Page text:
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20/07/2017

Why Israel needs a Palestinian state

  • The Economist
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More than ever, land for peace also means land for democracy   The handshake is a dream that we all must promoteThe handshake is a dream that we all must promote

May 18.─ The victory of Israel over the Arab armies that encircled it in 1967 was so swift and absolute that, many Jews thought, the divine hand must have tipped the scales. Before the six-day war Israel had feared another Holocaust; thereafter it became an empire of sorts. Awestruck, the Jews took the holy sites of Jerusalem and the places of their biblical stories. But the land came with many Palestinians whom Israel could neither expel nor absorb. Was Providence smiling on Israel, or testing it?

For the past 50 years, Israel has tried to have it both ways: taking the land by planting Jewish settlements on it; and keeping the Palestinians unenfranchised under military occupation, denied either their own state or political equality within Israel (see our special report in this issue). Palestinians have damaged their cause through decades of indiscriminate violence. Yet their dispossession is a reproach to Israel, which is by far the stronger party and claims to be a model democracy.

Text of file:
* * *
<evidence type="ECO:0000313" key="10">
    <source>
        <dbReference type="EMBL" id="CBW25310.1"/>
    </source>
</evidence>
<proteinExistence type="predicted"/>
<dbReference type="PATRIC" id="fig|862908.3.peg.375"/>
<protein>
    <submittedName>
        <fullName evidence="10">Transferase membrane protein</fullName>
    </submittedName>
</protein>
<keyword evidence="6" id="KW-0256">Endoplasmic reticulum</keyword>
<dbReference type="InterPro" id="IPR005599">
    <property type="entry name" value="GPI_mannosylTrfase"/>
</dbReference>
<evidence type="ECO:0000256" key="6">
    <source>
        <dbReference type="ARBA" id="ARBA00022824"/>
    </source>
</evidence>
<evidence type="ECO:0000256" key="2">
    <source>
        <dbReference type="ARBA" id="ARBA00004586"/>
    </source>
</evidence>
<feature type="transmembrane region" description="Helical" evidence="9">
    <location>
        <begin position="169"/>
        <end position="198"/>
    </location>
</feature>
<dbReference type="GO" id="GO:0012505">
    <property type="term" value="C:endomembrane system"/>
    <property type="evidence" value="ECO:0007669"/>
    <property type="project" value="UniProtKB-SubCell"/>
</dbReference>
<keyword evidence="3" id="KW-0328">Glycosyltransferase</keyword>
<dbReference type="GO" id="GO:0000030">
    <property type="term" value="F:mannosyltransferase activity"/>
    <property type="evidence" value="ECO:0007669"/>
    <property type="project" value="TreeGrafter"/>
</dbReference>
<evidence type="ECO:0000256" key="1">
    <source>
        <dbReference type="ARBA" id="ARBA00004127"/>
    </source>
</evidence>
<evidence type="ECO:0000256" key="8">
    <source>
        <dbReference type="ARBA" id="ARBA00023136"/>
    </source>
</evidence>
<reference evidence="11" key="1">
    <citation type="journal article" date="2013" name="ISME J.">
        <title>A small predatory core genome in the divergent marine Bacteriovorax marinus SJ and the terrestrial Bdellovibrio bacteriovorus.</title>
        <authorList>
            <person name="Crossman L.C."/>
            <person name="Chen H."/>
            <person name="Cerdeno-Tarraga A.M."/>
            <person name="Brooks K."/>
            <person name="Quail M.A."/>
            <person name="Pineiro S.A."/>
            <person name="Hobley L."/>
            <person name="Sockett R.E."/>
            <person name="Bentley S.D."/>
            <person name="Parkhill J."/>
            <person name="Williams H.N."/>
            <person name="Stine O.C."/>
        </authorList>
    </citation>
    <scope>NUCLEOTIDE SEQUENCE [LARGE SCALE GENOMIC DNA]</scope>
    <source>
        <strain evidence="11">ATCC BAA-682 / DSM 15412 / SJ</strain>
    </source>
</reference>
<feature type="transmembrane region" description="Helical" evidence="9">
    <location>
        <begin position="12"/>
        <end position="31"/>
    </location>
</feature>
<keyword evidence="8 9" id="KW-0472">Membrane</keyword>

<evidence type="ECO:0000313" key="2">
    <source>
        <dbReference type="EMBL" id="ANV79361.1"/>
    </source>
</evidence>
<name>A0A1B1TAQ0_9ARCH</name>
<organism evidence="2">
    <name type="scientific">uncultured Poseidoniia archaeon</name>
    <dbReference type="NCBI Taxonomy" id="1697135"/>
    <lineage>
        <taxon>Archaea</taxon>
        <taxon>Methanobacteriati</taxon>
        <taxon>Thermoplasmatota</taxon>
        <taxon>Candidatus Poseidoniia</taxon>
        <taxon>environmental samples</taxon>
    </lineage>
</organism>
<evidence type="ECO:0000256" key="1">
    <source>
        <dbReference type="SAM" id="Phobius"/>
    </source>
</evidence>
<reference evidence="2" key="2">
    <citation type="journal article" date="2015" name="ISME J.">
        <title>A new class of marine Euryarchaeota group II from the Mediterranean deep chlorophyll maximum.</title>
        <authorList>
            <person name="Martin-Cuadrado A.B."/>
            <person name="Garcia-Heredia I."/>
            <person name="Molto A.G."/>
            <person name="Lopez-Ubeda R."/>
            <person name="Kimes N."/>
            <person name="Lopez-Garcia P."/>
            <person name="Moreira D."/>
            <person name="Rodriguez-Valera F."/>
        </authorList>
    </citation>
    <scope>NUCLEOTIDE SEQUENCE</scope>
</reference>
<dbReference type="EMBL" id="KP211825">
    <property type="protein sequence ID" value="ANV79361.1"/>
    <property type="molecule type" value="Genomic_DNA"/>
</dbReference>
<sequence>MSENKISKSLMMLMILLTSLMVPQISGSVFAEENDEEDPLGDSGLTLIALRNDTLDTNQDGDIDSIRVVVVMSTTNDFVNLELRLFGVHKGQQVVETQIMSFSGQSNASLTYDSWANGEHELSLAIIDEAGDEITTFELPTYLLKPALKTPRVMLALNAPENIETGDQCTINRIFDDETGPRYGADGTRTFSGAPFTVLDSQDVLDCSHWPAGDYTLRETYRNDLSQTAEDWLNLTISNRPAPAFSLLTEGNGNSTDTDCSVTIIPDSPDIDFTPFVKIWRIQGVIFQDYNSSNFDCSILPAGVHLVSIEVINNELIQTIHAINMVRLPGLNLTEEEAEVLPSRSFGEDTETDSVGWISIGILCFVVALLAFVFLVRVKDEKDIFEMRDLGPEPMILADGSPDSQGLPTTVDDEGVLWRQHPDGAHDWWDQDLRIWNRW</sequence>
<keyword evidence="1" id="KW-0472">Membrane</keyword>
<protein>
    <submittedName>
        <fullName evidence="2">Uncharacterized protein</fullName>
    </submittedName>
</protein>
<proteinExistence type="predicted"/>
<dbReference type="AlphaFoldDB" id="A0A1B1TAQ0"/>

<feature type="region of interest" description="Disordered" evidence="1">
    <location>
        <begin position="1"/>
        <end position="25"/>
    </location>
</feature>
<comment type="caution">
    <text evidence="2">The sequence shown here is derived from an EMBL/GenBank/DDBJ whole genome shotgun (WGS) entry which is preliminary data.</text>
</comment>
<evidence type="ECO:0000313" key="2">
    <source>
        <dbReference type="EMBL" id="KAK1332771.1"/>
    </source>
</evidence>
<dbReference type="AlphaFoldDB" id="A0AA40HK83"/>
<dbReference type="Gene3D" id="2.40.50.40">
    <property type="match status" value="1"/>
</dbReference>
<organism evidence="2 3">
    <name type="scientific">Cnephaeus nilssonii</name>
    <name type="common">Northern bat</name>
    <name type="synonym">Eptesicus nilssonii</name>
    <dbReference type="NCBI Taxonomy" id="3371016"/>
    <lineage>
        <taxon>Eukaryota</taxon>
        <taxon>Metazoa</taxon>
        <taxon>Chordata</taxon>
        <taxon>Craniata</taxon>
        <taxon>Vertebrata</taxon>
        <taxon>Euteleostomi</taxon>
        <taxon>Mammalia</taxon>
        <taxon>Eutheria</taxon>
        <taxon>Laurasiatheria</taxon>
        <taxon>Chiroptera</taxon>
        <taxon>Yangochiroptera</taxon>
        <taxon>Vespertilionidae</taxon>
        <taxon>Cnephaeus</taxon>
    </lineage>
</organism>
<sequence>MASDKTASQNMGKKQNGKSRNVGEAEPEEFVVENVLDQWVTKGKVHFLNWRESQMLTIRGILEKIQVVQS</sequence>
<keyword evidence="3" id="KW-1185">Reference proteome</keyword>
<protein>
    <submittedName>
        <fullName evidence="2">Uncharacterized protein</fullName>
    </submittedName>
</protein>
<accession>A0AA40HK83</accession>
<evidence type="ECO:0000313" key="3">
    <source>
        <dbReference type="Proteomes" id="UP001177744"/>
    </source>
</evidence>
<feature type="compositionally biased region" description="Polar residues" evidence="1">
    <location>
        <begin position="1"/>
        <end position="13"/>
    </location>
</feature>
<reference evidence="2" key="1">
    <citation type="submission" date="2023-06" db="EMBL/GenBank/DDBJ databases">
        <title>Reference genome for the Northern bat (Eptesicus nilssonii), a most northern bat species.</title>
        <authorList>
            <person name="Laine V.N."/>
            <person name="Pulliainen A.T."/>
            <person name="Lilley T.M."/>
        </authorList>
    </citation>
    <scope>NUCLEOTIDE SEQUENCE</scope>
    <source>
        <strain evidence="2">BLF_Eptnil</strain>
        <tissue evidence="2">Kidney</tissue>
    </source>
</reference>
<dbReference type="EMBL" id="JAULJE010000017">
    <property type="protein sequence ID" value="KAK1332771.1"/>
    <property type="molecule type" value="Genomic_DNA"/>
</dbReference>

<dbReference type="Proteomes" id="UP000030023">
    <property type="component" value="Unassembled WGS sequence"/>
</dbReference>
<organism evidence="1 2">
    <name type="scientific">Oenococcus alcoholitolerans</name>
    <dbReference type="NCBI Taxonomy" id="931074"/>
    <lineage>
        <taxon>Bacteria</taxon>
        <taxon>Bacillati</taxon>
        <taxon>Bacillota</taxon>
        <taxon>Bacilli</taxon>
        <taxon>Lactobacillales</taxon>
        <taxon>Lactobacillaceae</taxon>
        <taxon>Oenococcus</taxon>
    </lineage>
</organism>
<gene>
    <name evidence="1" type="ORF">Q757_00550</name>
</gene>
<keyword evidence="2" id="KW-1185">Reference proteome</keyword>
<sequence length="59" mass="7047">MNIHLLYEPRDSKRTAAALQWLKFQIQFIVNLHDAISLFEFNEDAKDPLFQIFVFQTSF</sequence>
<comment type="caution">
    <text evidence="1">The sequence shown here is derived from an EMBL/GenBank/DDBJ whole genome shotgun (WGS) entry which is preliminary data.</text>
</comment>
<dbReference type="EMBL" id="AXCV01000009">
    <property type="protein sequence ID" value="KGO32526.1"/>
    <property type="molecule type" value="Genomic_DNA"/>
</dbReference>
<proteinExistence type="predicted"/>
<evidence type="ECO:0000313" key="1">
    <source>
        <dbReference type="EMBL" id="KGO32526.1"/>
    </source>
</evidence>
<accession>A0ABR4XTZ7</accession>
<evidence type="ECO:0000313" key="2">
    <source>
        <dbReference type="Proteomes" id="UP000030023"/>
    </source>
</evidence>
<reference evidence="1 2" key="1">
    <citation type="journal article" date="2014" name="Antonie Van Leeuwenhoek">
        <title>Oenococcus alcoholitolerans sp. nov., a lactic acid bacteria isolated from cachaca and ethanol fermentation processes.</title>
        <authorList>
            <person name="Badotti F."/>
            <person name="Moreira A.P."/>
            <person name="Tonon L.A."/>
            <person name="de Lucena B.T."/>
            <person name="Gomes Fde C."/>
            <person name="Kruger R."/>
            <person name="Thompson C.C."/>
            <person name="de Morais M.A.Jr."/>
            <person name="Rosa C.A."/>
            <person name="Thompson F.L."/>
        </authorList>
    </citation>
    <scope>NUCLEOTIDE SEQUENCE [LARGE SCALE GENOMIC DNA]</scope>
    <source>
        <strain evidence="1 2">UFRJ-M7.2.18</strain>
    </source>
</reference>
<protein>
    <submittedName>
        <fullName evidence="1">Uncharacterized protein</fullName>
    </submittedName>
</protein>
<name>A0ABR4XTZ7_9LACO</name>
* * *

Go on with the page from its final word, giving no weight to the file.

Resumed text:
Israel’s “temporary” occupation has endured for half a century. The peace process that created “interim” Palestinian autonomy, due to last just five years before a final deal, has dragged on for more than 20. A Palestinian state is long overdue. Rather than resist it, Israel should be the foremost champion of the future Palestine that will be its neighbour. This is not because the intractable conflict is the worst in the Middle East or, as many once thought, the central cause of regional instability: the carnage of the civil wars in Syria, Iraq and elsewhere disproves such notions. The reason Israel must let the Palestinian people go is to preserve its own democracy.

The Trump card

Unexpectedly, there may be a new opportunity to make peace: Donald Trump wants to secure “the ultimate deal” and is due to visit the Holy Land on May 22nd, during his first foreign trip. The Israeli prime minister, Binyamin Netanyahu, appears as nervous as the Palestinian president, Mahmoud Abbas ...

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